Archives and Potentiality in Jordanian Jerusalem (1948–67)
Authors: Vincent Lemire, Maria Chiara Rioli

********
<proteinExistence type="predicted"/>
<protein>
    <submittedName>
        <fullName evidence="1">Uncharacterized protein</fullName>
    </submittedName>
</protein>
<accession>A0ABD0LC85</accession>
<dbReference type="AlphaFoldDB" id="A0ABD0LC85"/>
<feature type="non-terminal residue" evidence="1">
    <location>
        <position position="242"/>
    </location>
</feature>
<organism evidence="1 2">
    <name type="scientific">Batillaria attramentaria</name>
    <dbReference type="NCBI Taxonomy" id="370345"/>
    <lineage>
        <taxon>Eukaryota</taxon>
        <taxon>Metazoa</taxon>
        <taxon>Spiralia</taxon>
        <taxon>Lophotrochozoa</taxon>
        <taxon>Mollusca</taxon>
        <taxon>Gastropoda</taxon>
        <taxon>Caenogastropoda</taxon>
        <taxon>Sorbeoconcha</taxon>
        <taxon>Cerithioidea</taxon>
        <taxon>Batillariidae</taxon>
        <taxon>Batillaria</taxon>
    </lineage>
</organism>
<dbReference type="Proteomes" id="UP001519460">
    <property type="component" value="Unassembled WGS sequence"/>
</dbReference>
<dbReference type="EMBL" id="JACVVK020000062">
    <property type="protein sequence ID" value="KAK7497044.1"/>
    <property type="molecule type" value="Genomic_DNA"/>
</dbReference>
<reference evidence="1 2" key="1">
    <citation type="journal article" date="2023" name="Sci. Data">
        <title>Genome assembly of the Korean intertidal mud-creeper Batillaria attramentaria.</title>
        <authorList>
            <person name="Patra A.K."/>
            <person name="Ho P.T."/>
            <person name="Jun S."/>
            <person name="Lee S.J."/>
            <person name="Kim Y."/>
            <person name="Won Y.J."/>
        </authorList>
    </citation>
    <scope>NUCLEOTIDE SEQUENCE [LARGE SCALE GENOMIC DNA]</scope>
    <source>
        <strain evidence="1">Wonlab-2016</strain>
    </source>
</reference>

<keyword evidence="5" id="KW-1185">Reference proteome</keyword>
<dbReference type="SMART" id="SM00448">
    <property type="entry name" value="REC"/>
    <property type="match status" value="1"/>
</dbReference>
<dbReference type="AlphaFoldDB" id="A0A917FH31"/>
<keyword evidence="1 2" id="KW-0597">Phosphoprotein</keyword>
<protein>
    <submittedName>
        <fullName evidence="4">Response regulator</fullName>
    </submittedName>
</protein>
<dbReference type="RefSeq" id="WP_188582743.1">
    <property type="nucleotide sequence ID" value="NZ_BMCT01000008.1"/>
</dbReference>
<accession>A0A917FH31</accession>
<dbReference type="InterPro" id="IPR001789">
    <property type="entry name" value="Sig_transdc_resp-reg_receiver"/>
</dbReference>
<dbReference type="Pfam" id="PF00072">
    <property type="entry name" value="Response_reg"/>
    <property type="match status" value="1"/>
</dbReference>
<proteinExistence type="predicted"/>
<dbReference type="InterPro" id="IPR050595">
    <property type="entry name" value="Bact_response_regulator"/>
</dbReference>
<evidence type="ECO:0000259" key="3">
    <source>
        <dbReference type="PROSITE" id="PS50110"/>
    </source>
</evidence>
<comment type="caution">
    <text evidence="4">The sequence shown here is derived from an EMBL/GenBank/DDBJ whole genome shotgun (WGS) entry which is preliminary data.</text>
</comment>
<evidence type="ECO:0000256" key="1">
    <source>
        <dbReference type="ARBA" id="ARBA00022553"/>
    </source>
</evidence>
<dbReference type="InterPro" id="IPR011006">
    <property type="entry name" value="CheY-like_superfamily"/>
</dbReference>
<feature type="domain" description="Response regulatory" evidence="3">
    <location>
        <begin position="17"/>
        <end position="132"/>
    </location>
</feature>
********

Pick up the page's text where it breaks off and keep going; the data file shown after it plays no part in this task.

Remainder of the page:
The history of Jerusalem through the Jordanian period is still largely unexplored by historiography. Generally overlooked and presented as an “immobile” or “declining” age, a mere transition between the Mandate rule and the Israeli occupation, Lemire and Rioli point out that instead it constitutes a dynamic phase of profound transformations and projects attempted by the public and private institutions in the city in the tragic aftermath of the war for Palestine. New studies have recently enlightened the life of the Jerusalem municipality during this period. This paper aims at focusing on three main aspects: first, can historians narrate a “potential history” of the Jordanian period? How would this “potential history” differ from that retraced during the late Ottoman and Mandate periods? Are Jerusalem’s archives a “space of possibility”? Second, which expectations and projects, conflicts, and desires emerge from the city inhabitants, refugees, and institutions? Third, focusing on a specific neighborhood, al-Maghariba quarter, is this phase simply a period of “predestruction,” to be analyzed under the somber light of the 1967 events, or rather a time of restoration and re-foundation, of tensions and impulses? Through these questions, the authors intend to propose some strands for social histories of the 1947–67 period, opening new itineraries to review a crucial phase of Jerusalem history.